Spring is a very busy time for us with the preparation of the Gites and getting the grounds in order. We bought a couple of standard roses a few days ago, to sit outside the main house entrance; we have called them Ann and Tom, after Kaths’ parents who gave her the money for her birthday.IMG_3722 (2) Ann is red and stands to the left of Tom, who is yellow, according, I am told,  to their political leanings. But the pigsty building needs a few flowers to brighten up the outside walls, and I wanted something a bit different to hold the petunias that Kath grows. The wall is not level, and I had made a couple of hypertufa pots for it last year, but wanted something a bit different. An old oil barrel had been left with the dump of metal our friend Bernard had left for me to do my sculptures, and after the bottom had been cut out it fits perfectly onto the wall. A coat of Hammerite and cleaning the brass fittings has made it look presentable.IMG_3708It will look much better covered in flowers.

Posted by: kathandroger | March 26, 2017

Yellow.

I heard the cuckoo a couple of days ago, and the swallow has arrived on the telephone wire outside our house. He seemed to stay there for a long time, and I have yet to see him fly, but I reckon he must be a bit fatigued after flying several thousand miles. I say he, but I guess it may be a strong flying girl bird, and I don’t know how to sex them from afar. This one swallow is seemingly all alone; maybe it is just a fast flyer and didn’t look behind to see if the others were following. My wife is a bit like that on the bike.

We had a lovely ride today in nearly 20 degrees of full sunshine. A couple of hours on a Sunday afternoon, when all the French have disappeared. It really is quite strange, because in the morning all the cycling clubs have a outing, and the roads are littered with bicycles, but no one goes on two wheels in the afternoon. Anyway, it was a beautiful spring day, and the verges were sprinkled with the first flowers. It seems to be a very good year for the Cowslips, and several banks were festooned in countless plants, all in full flower. We have only one plant in our orchard, and I take great care not to mow it down.IMG_3705Interestingly the French call it the Cuckoo Flower, because of its association with the arrival of the bird, but our Cuckoo flower is otherwise called the Ladies Smock, and we saw lots of this lovely flower as well. The Celandines have a real buttery sheen in the sunshine, and with the much maligned dandelion are another yellow spring flower to augment our now dying daffodils.IMG_3706 But why are there so many flowers of that colour in the springtime? We will no doubt be seeing the orchids soon, which are  rarely yellow, and my favourite Wood Anenome is white. The blue flowers are also about; the brilliantly coloured Lungwort is in the woods, and the grape hyacinths are all over the banks. IMG_3707 (2)All these plants are within fifty metres of our house. How lucky are we?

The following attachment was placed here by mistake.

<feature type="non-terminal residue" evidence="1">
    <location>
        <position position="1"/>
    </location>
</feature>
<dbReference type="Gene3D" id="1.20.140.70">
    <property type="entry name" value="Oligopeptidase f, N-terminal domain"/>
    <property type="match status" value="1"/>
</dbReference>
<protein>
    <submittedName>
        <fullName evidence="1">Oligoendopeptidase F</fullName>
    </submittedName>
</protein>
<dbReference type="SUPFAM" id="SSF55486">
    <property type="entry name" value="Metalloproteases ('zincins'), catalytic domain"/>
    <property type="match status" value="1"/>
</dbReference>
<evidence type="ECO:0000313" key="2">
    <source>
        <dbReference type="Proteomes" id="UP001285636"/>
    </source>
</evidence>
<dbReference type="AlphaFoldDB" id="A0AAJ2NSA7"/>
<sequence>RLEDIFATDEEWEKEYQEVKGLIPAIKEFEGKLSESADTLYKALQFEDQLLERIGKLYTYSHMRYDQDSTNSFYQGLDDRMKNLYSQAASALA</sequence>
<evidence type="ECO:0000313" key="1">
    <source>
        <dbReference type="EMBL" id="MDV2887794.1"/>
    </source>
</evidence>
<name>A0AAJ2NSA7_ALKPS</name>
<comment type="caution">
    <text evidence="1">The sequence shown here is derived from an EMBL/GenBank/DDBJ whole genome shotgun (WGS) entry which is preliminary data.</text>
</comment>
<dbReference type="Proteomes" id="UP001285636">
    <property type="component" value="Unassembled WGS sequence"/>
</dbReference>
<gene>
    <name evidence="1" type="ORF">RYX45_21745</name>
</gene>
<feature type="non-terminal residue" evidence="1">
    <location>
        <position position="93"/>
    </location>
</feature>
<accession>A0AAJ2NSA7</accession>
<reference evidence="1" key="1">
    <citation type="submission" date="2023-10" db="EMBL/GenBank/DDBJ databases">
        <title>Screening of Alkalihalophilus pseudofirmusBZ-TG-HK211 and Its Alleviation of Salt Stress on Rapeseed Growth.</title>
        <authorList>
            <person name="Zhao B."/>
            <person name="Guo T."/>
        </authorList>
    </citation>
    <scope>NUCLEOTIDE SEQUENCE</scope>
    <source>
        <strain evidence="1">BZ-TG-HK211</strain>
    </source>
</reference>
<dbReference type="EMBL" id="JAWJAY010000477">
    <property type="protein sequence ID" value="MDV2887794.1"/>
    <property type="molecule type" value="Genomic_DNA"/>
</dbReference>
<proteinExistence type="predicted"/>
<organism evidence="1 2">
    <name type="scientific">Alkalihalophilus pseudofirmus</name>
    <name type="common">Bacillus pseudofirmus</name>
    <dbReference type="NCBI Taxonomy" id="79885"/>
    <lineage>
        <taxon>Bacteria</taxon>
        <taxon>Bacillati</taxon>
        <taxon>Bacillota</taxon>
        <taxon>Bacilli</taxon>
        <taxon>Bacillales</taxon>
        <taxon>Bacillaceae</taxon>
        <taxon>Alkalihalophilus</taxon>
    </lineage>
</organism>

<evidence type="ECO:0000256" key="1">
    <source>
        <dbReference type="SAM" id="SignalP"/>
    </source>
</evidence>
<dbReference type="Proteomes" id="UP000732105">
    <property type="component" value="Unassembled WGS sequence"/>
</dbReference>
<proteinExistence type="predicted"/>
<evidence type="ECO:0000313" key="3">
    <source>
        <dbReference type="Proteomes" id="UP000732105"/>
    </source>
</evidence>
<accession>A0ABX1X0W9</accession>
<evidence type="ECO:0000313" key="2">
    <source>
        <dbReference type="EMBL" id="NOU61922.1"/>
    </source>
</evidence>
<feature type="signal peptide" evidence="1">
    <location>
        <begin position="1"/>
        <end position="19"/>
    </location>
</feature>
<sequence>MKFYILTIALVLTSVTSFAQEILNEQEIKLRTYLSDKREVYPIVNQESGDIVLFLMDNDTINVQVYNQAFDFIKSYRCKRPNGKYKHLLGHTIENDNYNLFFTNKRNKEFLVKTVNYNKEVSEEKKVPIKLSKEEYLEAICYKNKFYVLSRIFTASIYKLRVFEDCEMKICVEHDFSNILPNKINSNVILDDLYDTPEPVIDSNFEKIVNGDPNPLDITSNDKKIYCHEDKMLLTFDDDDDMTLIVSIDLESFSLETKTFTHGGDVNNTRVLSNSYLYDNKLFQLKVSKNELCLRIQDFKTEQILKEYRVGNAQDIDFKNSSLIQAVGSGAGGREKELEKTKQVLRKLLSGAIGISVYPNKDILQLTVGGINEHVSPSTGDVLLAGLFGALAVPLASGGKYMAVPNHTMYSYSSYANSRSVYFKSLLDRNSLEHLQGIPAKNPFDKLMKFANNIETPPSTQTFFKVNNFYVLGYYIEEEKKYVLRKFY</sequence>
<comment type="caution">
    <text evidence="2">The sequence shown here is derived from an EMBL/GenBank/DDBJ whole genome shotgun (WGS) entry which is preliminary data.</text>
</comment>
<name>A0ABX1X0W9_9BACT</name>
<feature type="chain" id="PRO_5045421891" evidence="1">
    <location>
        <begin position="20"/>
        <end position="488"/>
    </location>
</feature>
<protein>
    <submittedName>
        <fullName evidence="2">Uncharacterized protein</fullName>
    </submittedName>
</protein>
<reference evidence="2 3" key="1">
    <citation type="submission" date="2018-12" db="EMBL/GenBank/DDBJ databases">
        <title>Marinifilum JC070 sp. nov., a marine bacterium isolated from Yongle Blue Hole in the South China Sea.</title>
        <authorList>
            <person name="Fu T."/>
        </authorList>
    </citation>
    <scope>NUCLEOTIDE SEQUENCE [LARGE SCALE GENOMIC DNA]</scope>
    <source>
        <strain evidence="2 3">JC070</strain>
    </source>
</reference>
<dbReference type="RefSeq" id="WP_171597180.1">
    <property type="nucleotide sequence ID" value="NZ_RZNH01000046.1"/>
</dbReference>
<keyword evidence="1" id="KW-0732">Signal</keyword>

And it has just occurred to me that I have blogged about nothing else but flowers and birds. How times change!

Posted by: kathandroger | March 19, 2017

Chickens like Cake.

The wife has had another birthday. She is now a mature woman, and amongst other pursuits teaches English to some of the local community. As a furtherance to the pupils’ progress, and as an appropriate celebration, we had lunch in a local restaurant, together with some invited English guests. The idea was to improve language skills of course, and alcohol with good food always aids conversation. Given the celebratory nature of the event, her doting husband had ordered a very ornate and large cake for the occasion, and was rather pleased with himself for his thoughtfulness. The only problem was that her students had had the same idea! We were presented with two very large gateaux at the end of the meal. Despite offerings made to the other diners and nearby office workers joining us for a slice, several kilo of cake remained. It was packed in a plastic container and presented to me by the Patron at the end of the meal, four hours later. What to do with excess cake? Neither of us is particularly fond of sweet confectionery, and the dogs would only get fat and probably vomit. Chickens are the answer. It is said that pigs will eat anything, but in my experience that is not so. When I castrated piglets many years ago, only the chickens appreciated the offerings; the pigs declined.IMG_3703The fowl looked exhausted but replete by the end of the afternoon, and we look forward to some unusually tasting eggs in the next few days.